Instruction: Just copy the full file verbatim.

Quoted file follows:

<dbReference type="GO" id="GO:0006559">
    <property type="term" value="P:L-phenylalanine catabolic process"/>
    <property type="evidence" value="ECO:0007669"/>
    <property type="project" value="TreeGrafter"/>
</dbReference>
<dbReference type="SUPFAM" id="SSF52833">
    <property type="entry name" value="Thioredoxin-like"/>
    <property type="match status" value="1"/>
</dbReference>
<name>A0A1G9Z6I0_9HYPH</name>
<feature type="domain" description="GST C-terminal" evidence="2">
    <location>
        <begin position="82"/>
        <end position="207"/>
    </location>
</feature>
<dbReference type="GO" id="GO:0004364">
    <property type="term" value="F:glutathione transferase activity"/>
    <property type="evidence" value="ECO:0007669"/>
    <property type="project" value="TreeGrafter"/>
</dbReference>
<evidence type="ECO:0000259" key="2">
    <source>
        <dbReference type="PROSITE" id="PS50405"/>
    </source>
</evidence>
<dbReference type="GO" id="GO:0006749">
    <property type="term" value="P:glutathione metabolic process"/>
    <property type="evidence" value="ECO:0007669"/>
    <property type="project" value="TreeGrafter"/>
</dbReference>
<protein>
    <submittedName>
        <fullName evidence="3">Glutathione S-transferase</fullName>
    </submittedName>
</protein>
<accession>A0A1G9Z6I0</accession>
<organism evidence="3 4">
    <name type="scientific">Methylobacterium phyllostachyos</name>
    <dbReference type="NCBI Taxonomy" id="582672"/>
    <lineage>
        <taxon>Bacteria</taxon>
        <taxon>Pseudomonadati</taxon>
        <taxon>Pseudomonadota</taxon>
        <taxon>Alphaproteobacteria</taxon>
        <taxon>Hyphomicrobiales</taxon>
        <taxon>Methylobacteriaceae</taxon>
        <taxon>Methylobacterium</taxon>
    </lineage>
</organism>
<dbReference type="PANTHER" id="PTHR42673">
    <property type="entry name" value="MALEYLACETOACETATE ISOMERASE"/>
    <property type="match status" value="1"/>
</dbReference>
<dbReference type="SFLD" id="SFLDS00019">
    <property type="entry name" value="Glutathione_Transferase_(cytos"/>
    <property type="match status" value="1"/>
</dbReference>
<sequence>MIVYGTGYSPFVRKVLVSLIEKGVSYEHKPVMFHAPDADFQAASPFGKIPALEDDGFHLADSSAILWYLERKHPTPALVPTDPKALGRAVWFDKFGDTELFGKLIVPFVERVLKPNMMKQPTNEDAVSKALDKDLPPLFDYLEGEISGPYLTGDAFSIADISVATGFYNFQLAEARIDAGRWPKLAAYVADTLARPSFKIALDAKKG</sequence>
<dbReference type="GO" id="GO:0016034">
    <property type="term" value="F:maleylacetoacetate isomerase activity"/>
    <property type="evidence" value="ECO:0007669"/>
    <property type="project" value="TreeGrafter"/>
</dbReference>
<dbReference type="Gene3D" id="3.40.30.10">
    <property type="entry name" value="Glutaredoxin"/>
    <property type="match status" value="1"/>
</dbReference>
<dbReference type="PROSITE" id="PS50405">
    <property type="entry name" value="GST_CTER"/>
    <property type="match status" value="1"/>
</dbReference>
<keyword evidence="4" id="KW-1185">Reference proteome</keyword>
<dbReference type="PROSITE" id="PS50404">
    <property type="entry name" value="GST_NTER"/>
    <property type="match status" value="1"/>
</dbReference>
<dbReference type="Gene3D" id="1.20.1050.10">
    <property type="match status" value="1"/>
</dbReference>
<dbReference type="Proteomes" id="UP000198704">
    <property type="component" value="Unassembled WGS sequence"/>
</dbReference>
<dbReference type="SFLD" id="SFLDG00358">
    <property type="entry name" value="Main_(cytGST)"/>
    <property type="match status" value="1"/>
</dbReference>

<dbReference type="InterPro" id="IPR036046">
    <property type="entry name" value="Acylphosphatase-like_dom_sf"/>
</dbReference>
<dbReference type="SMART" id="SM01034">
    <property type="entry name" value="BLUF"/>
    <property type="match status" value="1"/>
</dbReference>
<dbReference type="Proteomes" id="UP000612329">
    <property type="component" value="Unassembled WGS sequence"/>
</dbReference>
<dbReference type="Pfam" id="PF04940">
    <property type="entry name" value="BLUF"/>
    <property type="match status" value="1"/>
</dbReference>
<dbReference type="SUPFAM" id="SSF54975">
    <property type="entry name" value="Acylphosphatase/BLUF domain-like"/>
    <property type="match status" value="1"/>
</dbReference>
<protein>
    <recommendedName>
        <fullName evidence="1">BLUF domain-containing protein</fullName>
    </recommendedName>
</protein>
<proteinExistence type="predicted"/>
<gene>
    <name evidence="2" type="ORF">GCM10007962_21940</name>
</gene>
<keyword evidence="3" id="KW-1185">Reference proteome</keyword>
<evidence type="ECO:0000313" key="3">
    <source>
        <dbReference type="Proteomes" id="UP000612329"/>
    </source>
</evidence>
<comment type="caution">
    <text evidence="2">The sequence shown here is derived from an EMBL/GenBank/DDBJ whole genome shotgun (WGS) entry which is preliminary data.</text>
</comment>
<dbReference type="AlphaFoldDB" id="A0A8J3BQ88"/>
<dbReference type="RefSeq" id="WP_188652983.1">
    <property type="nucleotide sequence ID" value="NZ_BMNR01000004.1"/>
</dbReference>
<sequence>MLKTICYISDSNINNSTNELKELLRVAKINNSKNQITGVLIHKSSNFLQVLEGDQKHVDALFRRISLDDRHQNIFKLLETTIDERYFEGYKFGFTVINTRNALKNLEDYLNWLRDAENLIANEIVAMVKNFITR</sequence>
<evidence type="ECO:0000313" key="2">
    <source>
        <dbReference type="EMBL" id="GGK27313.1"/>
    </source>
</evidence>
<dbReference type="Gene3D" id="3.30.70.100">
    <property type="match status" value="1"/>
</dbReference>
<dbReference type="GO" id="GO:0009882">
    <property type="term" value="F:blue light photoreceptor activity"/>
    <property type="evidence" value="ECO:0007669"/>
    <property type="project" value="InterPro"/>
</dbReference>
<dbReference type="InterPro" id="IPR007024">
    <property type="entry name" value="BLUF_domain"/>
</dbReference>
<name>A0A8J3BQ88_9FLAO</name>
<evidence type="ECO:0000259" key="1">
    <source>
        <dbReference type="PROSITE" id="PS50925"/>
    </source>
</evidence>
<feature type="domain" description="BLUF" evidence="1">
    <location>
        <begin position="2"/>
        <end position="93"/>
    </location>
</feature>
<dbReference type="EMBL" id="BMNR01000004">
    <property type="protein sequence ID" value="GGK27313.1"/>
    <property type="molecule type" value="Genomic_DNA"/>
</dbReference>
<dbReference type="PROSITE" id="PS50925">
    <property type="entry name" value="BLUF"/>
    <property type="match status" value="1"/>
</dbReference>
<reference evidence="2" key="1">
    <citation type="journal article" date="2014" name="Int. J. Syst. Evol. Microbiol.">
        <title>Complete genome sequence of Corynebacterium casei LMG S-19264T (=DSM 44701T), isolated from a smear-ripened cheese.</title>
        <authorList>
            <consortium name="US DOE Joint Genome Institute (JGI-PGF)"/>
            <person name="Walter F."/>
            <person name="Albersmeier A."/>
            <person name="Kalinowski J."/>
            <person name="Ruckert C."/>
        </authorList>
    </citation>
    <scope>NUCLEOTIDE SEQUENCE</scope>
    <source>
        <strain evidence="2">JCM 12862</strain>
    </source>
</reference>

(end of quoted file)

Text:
<dbReference type="GO" id="GO:0006559">
    <property type="term" value="P:L-phenylalanine catabolic process"/>
    <property type="evidence" value="ECO:0007669"/>
    <property type="project" value="TreeGrafter"/>
</dbReference>
<dbReference type="SUPFAM" id="SSF52833">
    <property type="entry name" value="Thioredoxin-like"/>
    <property type="match status" value="1"/>
</dbReference>
<name>A0A1G9Z6I0_9HYPH</name>
<feature type="domain" description="GST C-terminal" evidence="2">
    <location>
        <begin position="82"/>
        <end position="207"/>
    </location>
</feature>
<dbReference type="GO" id="GO:0004364">
    <property type="term" value="F:glutathione transferase activity"/>
    <property type="evidence" value="ECO:0007669"/>
    <property type="project" value="TreeGrafter"/>
</dbReference>
<evidence type="ECO:0000259" key="2">
    <source>
        <dbReference type="PROSITE" id="PS50405"/>
    </source>
</evidence>
<dbReference type="GO" id="GO:0006749">
    <property type="term" value="P:glutathione metabolic process"/>
    <property type="evidence" value="ECO:0007669"/>
    <property type="project" value="TreeGrafter"/>
</dbReference>
<protein>
    <submittedName>
        <fullName evidence="3">Glutathione S-transferase</fullName>
    </submittedName>
</protein>
<accession>A0A1G9Z6I0</accession>
<organism evidence="3 4">
    <name type="scientific">Methylobacterium phyllostachyos</name>
    <dbReference type="NCBI Taxonomy" id="582672"/>
    <lineage>
        <taxon>Bacteria</taxon>
        <taxon>Pseudomonadati</taxon>
        <taxon>Pseudomonadota</taxon>
        <taxon>Alphaproteobacteria</taxon>
        <taxon>Hyphomicrobiales</taxon>
        <taxon>Methylobacteriaceae</taxon>
        <taxon>Methylobacterium</taxon>
    </lineage>
</organism>
<dbReference type="PANTHER" id="PTHR42673">
    <property type="entry name" value="MALEYLACETOACETATE ISOMERASE"/>
    <property type="match status" value="1"/>
</dbReference>
<dbReference type="SFLD" id="SFLDS00019">
    <property type="entry name" value="Glutathione_Transferase_(cytos"/>
    <property type="match status" value="1"/>
</dbReference>
<sequence>MIVYGTGYSPFVRKVLVSLIEKGVSYEHKPVMFHAPDADFQAASPFGKIPALEDDGFHLADSSAILWYLERKHPTPALVPTDPKALGRAVWFDKFGDTELFGKLIVPFVERVLKPNMMKQPTNEDAVSKALDKDLPPLFDYLEGEISGPYLTGDAFSIADISVATGFYNFQLAEARIDAGRWPKLAAYVADTLARPSFKIALDAKKG</sequence>
<dbReference type="GO" id="GO:0016034">
    <property type="term" value="F:maleylacetoacetate isomerase activity"/>
    <property type="evidence" value="ECO:0007669"/>
    <property type="project" value="TreeGrafter"/>
</dbReference>
<dbReference type="Gene3D" id="3.40.30.10">
    <property type="entry name" value="Glutaredoxin"/>
    <property type="match status" value="1"/>
</dbReference>
<dbReference type="PROSITE" id="PS50405">
    <property type="entry name" value="GST_CTER"/>
    <property type="match status" value="1"/>
</dbReference>
<keyword evidence="4" id="KW-1185">Reference proteome</keyword>
<dbReference type="PROSITE" id="PS50404">
    <property type="entry name" value="GST_NTER"/>
    <property type="match status" value="1"/>
</dbReference>
<dbReference type="Gene3D" id="1.20.1050.10">
    <property type="match status" value="1"/>
</dbReference>
<dbReference type="Proteomes" id="UP000198704">
    <property type="component" value="Unassembled WGS sequence"/>
</dbReference>
<dbReference type="SFLD" id="SFLDG00358">
    <property type="entry name" value="Main_(cytGST)"/>
    <property type="match status" value="1"/>
</dbReference>

<dbReference type="InterPro" id="IPR036046">
    <property type="entry name" value="Acylphosphatase-like_dom_sf"/>
</dbReference>
<dbReference type="SMART" id="SM01034">
    <property type="entry name" value="BLUF"/>
    <property type="match status" value="1"/>
</dbReference>
<dbReference type="Proteomes" id="UP000612329">
    <property type="component" value="Unassembled WGS sequence"/>
</dbReference>
<dbReference type="Pfam" id="PF04940">
    <property type="entry name" value="BLUF"/>
    <property type="match status" value="1"/>
</dbReference>
<dbReference type="SUPFAM" id="SSF54975">
    <property type="entry name" value="Acylphosphatase/BLUF domain-like"/>
    <property type="match status" value="1"/>
</dbReference>
<protein>
    <recommendedName>
        <fullName evidence="1">BLUF domain-containing protein</fullName>
    </recommendedName>
</protein>
<proteinExistence type="predicted"/>
<gene>
    <name evidence="2" type="ORF">GCM10007962_21940</name>
</gene>
<keyword evidence="3" id="KW-1185">Reference proteome</keyword>
<evidence type="ECO:0000313" key="3">
    <source>
        <dbReference type="Proteomes" id="UP000612329"/>
    </source>
</evidence>
<comment type="caution">
    <text evidence="2">The sequence shown here is derived from an EMBL/GenBank/DDBJ whole genome shotgun (WGS) entry which is preliminary data.</text>
</comment>
<dbReference type="AlphaFoldDB" id="A0A8J3BQ88"/>
<dbReference type="RefSeq" id="WP_188652983.1">
    <property type="nucleotide sequence ID" value="NZ_BMNR01000004.1"/>
</dbReference>
<sequence>MLKTICYISDSNINNSTNELKELLRVAKINNSKNQITGVLIHKSSNFLQVLEGDQKHVDALFRRISLDDRHQNIFKLLETTIDERYFEGYKFGFTVINTRNALKNLEDYLNWLRDAENLIANEIVAMVKNFITR</sequence>
<evidence type="ECO:0000313" key="2">
    <source>
        <dbReference type="EMBL" id="GGK27313.1"/>
    </source>
</evidence>
<dbReference type="Gene3D" id="3.30.70.100">
    <property type="match status" value="1"/>
</dbReference>
<dbReference type="GO" id="GO:0009882">
    <property type="term" value="F:blue light photoreceptor activity"/>
    <property type="evidence" value="ECO:0007669"/>
    <property type="project" value="InterPro"/>
</dbReference>
<dbReference type="InterPro" id="IPR007024">
    <property type="entry name" value="BLUF_domain"/>
</dbReference>
<name>A0A8J3BQ88_9FLAO</name>
<evidence type="ECO:0000259" key="1">
    <source>
        <dbReference type="PROSITE" id="PS50925"/>
    </source>
</evidence>
<feature type="domain" description="BLUF" evidence="1">
    <location>
        <begin position="2"/>
        <end position="93"/>
    </location>
</feature>
<dbReference type="EMBL" id="BMNR01000004">
    <property type="protein sequence ID" value="GGK27313.1"/>
    <property type="molecule type" value="Genomic_DNA"/>
</dbReference>
<dbReference type="PROSITE" id="PS50925">
    <property type="entry name" value="BLUF"/>
    <property type="match status" value="1"/>
</dbReference>
<reference evidence="2" key="1">
    <citation type="journal article" date="2014" name="Int. J. Syst. Evol. Microbiol.">
        <title>Complete genome sequence of Corynebacterium casei LMG S-19264T (=DSM 44701T), isolated from a smear-ripened cheese.</title>
        <authorList>
            <consortium name="US DOE Joint Genome Institute (JGI-PGF)"/>
            <person name="Walter F."/>
            <person name="Albersmeier A."/>
            <person name="Kalinowski J."/>
            <person name="Ruckert C."/>
        </authorList>
    </citation>
    <scope>NUCLEOTIDE SEQUENCE</scope>
    <source>
        <strain evidence="2">JCM 12862</strain>
    </source>
</reference>